India Insight

Real estate offers lure some Indian buyers

For around a year, Girish Kale was flirting with the idea of buying his dream house. His budget of 3.5 million to 4 million rupees ($56,000-$64,000) wasn’t going to work for Mumbai, where the kind of house the auto industry professional wanted would cost upwards of 10 million rupees.

Kale, who currently lives in a rented flat in Kandivali suburb, turned instead to Pune, a university city 150 kilometres away, with a plan to opt for a so-called 80:20 payment scheme. Such schemes allow the buyer to pay 20 percent of the property’s cost initially and the remaining amount on possession after construction.

However, when the Reserve Bank of India issued a directive on Sept. 4 restricting some of these schemes, Kale’s broker put them on the back burner. The central bank’s directive might have disappointed buyers, but some still want to invest in property.

“Maybe when in six months I would like to get married … my expenses will go up. That is why I was interested in 80:20,” said Kale, who is still on the lookout for a similar offer that will fit his budget. “It will be difficult but still I will go for it. I want to invest in real estate … if I delay it for maybe one or two years further, the price will go up”.

In an 80:20 scheme, the buyer pays 20 percent of the total property value. As construction progressed on the property, the bank would pay the developer, which then would pay the equated monthly instalment or EMIs on the buyer’s behalf.

The RBI said it was concerned because in certain cases, the developer received the entire amount upfront from the lender, making it a non-construction-linked loan and exposing the buyer’s credit profile to higher risks in case the builder defaults.

Connaught Place: As ugly as it gets in Delhi’s expensive heart

(Any opinions expressed here are those of the author and not necessarily of Reuters)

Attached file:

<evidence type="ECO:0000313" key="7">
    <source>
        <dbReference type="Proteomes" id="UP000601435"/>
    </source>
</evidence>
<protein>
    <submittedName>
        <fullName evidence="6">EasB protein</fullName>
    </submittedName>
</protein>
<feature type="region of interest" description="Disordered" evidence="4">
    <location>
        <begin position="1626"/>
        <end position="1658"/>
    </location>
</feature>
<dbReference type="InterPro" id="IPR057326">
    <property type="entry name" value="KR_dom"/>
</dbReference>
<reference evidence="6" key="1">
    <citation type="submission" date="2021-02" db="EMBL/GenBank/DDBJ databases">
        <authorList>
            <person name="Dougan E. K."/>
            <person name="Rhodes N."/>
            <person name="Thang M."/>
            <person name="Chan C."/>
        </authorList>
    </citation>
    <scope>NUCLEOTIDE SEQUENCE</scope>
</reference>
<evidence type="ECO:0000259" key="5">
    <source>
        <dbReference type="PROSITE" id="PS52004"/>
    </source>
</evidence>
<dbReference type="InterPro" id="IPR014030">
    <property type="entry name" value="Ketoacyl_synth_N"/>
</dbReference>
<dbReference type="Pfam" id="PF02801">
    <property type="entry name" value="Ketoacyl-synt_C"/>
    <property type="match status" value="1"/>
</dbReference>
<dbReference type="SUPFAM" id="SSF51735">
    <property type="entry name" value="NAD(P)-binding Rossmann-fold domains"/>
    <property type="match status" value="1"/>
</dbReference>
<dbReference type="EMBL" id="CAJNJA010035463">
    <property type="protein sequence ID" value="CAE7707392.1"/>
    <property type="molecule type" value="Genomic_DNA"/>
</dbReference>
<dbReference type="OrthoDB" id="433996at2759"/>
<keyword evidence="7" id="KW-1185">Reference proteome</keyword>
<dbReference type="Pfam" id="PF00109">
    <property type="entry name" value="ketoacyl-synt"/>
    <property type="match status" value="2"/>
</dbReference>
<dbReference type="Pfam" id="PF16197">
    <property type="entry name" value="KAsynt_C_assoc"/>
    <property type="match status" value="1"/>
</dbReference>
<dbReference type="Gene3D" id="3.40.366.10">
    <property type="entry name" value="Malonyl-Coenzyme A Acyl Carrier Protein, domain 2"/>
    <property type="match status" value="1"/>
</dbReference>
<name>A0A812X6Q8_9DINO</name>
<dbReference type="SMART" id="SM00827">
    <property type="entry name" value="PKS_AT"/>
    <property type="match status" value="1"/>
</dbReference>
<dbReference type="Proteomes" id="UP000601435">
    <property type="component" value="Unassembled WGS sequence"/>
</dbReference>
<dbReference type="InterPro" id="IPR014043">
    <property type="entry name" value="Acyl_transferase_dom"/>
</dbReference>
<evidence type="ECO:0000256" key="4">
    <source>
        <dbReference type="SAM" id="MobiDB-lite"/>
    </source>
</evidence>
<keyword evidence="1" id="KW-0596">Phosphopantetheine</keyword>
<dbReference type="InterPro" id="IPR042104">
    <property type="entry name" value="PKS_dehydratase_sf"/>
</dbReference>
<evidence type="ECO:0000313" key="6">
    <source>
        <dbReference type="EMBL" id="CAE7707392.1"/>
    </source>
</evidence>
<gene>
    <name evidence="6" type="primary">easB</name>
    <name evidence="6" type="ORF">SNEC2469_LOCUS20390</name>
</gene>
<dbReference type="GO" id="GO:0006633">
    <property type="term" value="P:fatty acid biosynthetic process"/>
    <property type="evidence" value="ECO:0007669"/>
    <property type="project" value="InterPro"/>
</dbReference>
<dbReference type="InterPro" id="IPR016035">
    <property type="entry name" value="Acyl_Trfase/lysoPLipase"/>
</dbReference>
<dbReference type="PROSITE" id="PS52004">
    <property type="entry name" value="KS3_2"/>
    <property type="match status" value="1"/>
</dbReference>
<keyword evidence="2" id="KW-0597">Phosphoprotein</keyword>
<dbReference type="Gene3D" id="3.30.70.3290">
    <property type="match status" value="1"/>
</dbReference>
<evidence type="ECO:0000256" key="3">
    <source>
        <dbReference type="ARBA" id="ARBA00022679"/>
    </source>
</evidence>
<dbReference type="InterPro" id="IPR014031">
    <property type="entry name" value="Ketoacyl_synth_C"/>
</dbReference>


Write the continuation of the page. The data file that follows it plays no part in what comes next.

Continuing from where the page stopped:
New Delhi’s Connaught Place is home to the fourth-most expensive office space in the world, ahead of such usual suspects as New York and Tokyo. If you’re one of the people who has to walk through it every day, the one question you’d ask yourself is: why?

The occupancy cost in Connaught Place is $162 per square foot, compared to $156 per square foot for Tokyo’s central business district in fifth place, according to an annual survey released by global real estate service firm Cushman & Wakefield. In New York city’s Midtown, the equivalent cost is $128.85. (London is most expensive, $262 per square foot, which includes taxes and charges for cleaning and other services)

U.S. consulate for sale, in India’s daily paper

For sale: a spacious, well-built Mumbai townhouse with beautiful views, well-heeled neighbours and one considerate, well-respected former owner.

Lodged between an advert for hair loss treatment and an article on illicit after-hours drinking in India’s commercial hub, the U.S. government consulate in Mumbai invited bids for its two consulate properties in Tuesday’s Times of India newspaper.

The consulate building, located at a much sought-after address in the exclusive Breach Candy neighbourhood in the south of the city, has long been outgrown by its inhabitants, who already have a new location in Mumbai’s northern business district.

from Summit Notebook:

A bubble in the real estate market?

INDIA-URBANISATION/Have you tried buying or renting a house in Mumbai recently? If so, then I won’t be surprised if you think real estate prices are plain expensive, and incredibly so. But that’s almost always been the case in India’s commercial capital. After all, when was the last time someone told you they got a cheap house in the city?

So is the real estate market in a bubble? We asked Adi Godrej, the man who controls Godrej Properties, if things could get bubblicious. This is what he had to say: “I don’t think we are in a bubble, because demand is strong, but we could get into a bubble.”

Godrej, whose family fortune is estimated to be about $5.2 billion, doesn’t really care if prices go up in south Mumbai’s old-money neighbourhoods such as Malabar Hill or Altamont Road, where Reliance Industries chairman, billionaire Mukesh Ambani, is building a 27-storey $1 billion home.

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